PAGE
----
CEO Message – May 2018

Photo of Clay FitchConstruction of a new grocery store in Carlin reminds me how much I appreciate the businesses that serve our small, rural communities. Not only do our local merchants deliver essential services in isolated markets, they provide jobs, places to see our friends and neighbors, and generously support so many community and school organizations. In essence, our business members make it possible for all of us to enjoy a great quality of life.

We certainly welcome new business members into your local electric cooperative, but I miss the businesses that once lined our main streets: the car dealerships, the movie theater, the bowling alley and the pharmacy, among others.

For those businesses that remain in our small towns, it’s quite an achievement to carve out a market niche and to stay competitive in an increasingly global and online economy.

You have probably noticed, unless the business is a travel plaza, a fast-food restaurant or a casino that also serves tourists, we rarely have more than one business fulfilling a local need. For example, we only have one pizza parlor, one dentist, one clinic, one auto parts dealer, one florist, one hardware store and one bank. In many cases, competition just isn’t feasible because there simply aren’t enough customers in a rural community to support two similar businesses.

Las Vegas, on the other hand, is an entirely different world. There may be dozens, or even hundreds, of options for some services. Few cities in the world can support some of the businesses that thrive in Las Vegas.

In such a vibrant economic climate, it may be possible to create a competitive electricity market. Several large consumers have demonstrated that market purchases are feasible.

In smaller communities like ours, where we’re lucky to have even one grocery store, it’s hard to imagine that for-profit electricity providers will be interested in serving many of our members. Remember, the primary reason the members formed Wells Rural Electric Company (WREC) in the first place is that it was not profitable for investor-owned utilities to serve so few consumers spread over such a large area. Only the not-for-profit coop business model has proven it can affordably bring safe, reliable and renewable electricity to you.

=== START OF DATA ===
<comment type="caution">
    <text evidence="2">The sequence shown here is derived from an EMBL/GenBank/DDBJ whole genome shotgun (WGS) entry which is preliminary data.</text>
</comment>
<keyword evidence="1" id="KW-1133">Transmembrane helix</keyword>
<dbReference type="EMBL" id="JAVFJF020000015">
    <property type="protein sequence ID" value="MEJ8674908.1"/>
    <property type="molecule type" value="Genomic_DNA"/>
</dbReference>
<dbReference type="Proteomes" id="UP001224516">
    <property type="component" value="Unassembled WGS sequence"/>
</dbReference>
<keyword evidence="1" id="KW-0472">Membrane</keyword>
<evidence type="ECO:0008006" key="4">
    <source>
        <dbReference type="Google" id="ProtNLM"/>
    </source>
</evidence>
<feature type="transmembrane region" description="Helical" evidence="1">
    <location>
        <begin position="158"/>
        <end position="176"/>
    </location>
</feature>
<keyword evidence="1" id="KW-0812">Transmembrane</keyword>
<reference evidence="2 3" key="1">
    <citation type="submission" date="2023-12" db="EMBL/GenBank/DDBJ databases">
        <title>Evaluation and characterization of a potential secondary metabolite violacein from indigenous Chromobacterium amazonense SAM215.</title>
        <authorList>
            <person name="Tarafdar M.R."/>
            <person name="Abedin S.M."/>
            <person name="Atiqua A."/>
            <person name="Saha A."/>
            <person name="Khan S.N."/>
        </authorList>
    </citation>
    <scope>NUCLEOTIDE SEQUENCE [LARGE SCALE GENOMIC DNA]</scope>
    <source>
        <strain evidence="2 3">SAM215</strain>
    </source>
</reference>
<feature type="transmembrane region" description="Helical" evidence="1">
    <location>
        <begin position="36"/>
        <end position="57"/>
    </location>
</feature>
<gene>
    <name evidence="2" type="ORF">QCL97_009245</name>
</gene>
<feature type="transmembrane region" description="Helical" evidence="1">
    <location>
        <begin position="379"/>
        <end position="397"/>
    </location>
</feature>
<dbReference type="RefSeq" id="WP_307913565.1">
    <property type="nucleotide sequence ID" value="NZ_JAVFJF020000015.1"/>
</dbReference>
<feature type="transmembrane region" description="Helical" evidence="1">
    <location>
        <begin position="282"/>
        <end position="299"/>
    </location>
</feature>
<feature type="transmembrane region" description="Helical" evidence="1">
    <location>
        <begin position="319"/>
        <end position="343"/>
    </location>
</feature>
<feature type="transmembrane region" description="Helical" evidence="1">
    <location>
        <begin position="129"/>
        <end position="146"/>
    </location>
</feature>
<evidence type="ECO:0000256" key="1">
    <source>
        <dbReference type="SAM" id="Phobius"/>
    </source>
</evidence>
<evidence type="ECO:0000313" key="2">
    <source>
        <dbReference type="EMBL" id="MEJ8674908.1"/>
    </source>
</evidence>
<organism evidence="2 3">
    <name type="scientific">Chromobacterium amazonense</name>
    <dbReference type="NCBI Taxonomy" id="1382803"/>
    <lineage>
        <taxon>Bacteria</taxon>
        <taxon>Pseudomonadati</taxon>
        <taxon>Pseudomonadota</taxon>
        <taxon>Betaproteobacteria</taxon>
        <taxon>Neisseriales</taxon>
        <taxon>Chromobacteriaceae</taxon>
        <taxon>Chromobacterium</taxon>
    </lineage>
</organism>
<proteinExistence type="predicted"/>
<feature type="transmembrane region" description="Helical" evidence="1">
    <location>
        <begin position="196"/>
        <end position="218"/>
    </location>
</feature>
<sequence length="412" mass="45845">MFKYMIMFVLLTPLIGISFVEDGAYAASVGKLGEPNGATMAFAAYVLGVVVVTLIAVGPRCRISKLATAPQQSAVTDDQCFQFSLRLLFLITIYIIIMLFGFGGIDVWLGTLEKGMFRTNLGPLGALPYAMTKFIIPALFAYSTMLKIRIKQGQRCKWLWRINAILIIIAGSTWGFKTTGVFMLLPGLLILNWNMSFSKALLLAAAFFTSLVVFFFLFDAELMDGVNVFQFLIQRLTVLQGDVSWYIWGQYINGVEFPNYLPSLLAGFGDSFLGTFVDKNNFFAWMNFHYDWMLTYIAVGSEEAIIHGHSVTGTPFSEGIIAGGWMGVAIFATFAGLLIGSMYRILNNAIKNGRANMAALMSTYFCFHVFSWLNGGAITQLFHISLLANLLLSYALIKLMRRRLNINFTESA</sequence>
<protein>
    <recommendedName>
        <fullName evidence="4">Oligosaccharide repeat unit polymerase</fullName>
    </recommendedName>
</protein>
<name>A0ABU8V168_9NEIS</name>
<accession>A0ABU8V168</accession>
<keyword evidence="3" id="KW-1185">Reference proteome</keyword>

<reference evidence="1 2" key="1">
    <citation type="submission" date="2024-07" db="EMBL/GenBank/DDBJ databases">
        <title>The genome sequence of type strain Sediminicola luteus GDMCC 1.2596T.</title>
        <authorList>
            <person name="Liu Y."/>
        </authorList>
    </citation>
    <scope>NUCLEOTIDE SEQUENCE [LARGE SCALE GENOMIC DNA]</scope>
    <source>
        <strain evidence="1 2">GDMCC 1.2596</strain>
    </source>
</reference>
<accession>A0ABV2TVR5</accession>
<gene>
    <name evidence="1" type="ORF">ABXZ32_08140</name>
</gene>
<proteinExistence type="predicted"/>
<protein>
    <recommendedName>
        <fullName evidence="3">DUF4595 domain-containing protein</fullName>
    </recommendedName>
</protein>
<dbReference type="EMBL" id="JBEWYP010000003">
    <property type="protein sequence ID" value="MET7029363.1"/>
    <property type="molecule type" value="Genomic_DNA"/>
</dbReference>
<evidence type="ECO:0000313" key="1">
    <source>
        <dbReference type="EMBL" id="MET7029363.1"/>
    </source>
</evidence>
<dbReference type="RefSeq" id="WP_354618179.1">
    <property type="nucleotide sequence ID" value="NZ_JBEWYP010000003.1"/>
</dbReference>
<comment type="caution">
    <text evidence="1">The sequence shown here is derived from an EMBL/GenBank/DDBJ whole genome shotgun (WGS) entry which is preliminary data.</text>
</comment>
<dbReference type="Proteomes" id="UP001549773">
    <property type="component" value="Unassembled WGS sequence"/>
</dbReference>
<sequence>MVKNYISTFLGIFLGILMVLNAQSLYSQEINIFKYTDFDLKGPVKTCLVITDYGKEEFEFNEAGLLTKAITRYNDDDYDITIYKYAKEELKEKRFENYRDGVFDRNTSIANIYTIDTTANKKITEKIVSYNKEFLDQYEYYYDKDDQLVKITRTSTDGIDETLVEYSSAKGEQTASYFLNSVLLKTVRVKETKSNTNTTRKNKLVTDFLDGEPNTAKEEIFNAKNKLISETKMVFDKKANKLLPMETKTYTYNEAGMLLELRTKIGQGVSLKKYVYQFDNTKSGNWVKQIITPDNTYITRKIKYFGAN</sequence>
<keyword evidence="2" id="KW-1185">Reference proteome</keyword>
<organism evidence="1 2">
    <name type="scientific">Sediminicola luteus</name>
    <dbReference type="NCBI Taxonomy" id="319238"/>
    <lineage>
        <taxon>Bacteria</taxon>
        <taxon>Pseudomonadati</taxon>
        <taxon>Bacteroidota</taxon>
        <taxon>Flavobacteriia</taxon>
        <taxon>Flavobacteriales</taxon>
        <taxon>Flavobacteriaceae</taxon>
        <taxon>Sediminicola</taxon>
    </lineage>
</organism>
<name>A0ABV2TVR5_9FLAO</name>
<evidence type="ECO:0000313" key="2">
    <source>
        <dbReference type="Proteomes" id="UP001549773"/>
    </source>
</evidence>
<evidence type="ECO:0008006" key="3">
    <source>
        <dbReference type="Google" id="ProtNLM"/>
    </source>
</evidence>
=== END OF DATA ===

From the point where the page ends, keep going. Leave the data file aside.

Through hard work, board, manager and member involvement brought hydroelectricity generated in the Pacific Northwest to north- eastern Nevada. Hydro has historically been the least expensive, clean, renewable generation resource.

Your locally-elected Board of Directors and your employees work hard every day to keep electricity affordable. While many of your employees focus on controlling the cost of reliable operation of the local distribution grid, I spend the majority of my time working to keep the cost of wholesale electricity down. That requires a strong working relationship with our wholesale power provider, Bonneville Power Administration (BPA) and constant attention to laws and regulations that could increase wholesale power costs.

As a hedge against BPA rate increases, WREC is also a founding member of a cooperative purchasing pool that makes wholesale electricity market purchases on your behalf. Not only do supplemental market purchases help us control costs, it also provides tremendous insights into wholesale power market pricing and the costs of getting electricity to our community. If a lower price for whole- sale electricity was available, WREC would have already bought it and passed those savings through to you. That’s what rural electric cooperatives do. That’s the only reason WREC exists.

Clay R. Fitch
Chief Executive Officer